Pc game

Metro Exodus is the first PC game to use the DualSense features of the PS5

Metro Exodus: Enhanced Edition is the first major PC game to add full support for the PS5 DualSense controller.

Developer 4A added DualSense support via an update released on Friday. As shown in the video below, the PC version now uses the unique features of the PS5 controller such as its adaptive triggers and haptic feedback. Currently, it looks like the features only work in wired mode.

The DualSense Controller has been usable on PC since its launch, but this is the first time that a major game has made full use of its functionality on the platform.

The PlayStation 5 version of Metro Exodus: Enhanced Edition isn’t set to release until June 18, so the PC update is the first time gamers can experience the game with haptic and adaptive triggers.

PlayStation recently declared its commitment to ramping up production on PC. In a company report released last summer, Sony first said it would consider bringing more PlayStation exclusives to PC, following the release of Horizon Zero Dawn on the platform.

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Earlier this year, the president of SIE confirmed that PlayStation will bring “a whole roster” of games to PC, starting with a Days Gone port released this month. Currently, Horizon Zero Dawn, Predator: Hunting Grounds, and Helldivers are the only other PlayStation PC titles available for purchase on Steam.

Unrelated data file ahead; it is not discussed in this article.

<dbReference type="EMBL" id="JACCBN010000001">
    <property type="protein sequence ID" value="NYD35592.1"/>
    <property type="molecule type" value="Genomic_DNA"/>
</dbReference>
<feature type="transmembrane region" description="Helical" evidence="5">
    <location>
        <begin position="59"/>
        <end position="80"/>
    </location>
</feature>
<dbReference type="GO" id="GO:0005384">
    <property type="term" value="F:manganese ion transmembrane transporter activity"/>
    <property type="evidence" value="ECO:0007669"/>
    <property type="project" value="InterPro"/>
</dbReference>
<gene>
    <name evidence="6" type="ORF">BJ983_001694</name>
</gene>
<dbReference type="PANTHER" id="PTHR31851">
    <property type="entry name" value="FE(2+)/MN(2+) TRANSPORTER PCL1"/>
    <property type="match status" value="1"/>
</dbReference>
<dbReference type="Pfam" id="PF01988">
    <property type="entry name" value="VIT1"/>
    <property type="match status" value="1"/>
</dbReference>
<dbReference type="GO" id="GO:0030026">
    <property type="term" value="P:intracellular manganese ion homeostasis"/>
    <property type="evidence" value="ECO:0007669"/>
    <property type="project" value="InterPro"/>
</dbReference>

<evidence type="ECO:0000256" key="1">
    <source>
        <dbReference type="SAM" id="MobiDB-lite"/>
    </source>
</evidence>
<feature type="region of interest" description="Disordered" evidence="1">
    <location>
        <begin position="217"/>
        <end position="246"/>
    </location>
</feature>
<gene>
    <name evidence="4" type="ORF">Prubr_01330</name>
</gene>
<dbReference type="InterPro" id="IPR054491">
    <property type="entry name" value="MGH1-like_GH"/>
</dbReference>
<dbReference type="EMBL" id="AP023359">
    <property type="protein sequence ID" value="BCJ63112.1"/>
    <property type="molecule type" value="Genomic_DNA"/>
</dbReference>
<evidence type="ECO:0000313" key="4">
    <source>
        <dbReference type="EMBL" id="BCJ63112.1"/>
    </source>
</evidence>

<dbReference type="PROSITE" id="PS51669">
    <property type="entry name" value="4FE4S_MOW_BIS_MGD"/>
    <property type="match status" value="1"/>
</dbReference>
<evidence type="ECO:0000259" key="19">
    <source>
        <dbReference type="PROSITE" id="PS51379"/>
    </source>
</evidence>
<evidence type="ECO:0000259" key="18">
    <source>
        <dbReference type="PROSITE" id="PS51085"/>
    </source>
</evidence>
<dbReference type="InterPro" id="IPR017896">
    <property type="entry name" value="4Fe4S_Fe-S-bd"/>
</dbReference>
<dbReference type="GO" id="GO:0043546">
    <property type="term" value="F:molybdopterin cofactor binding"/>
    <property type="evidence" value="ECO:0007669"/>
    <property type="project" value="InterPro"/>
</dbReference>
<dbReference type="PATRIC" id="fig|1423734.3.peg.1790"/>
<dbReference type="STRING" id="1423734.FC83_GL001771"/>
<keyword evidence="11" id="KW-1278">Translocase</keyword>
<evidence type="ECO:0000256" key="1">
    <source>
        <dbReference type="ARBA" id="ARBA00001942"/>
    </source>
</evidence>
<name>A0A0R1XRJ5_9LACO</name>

Speaking to GQ, SIE boss Jim Ryan said the opportunity to bring PlayStation’s IP addresses to a wider audience, along with an easier porting process, meant making more games for them. PC was now “a fairly straightforward decision” for the company.

When asked why SIE is now embracing the PC, when before it was hesitant to bring its games to the platform, Ryan said, “I think some things have changed.

“We are now in early 2021 with our development studios and the games they make in better shape than they’ve ever been before. Particularly from the second half of the PS4 cycle, our studios have made some really good games.

“There is an opportunity to expose these great games to a wider audience and to recognize the economics of game development, which are not always straightforward. The cost of making games increases with each cycle as the caliber of IP has improved.

“In addition, our ease of making it available to non-console owners has increased. So it’s a pretty straightforward decision for us to make.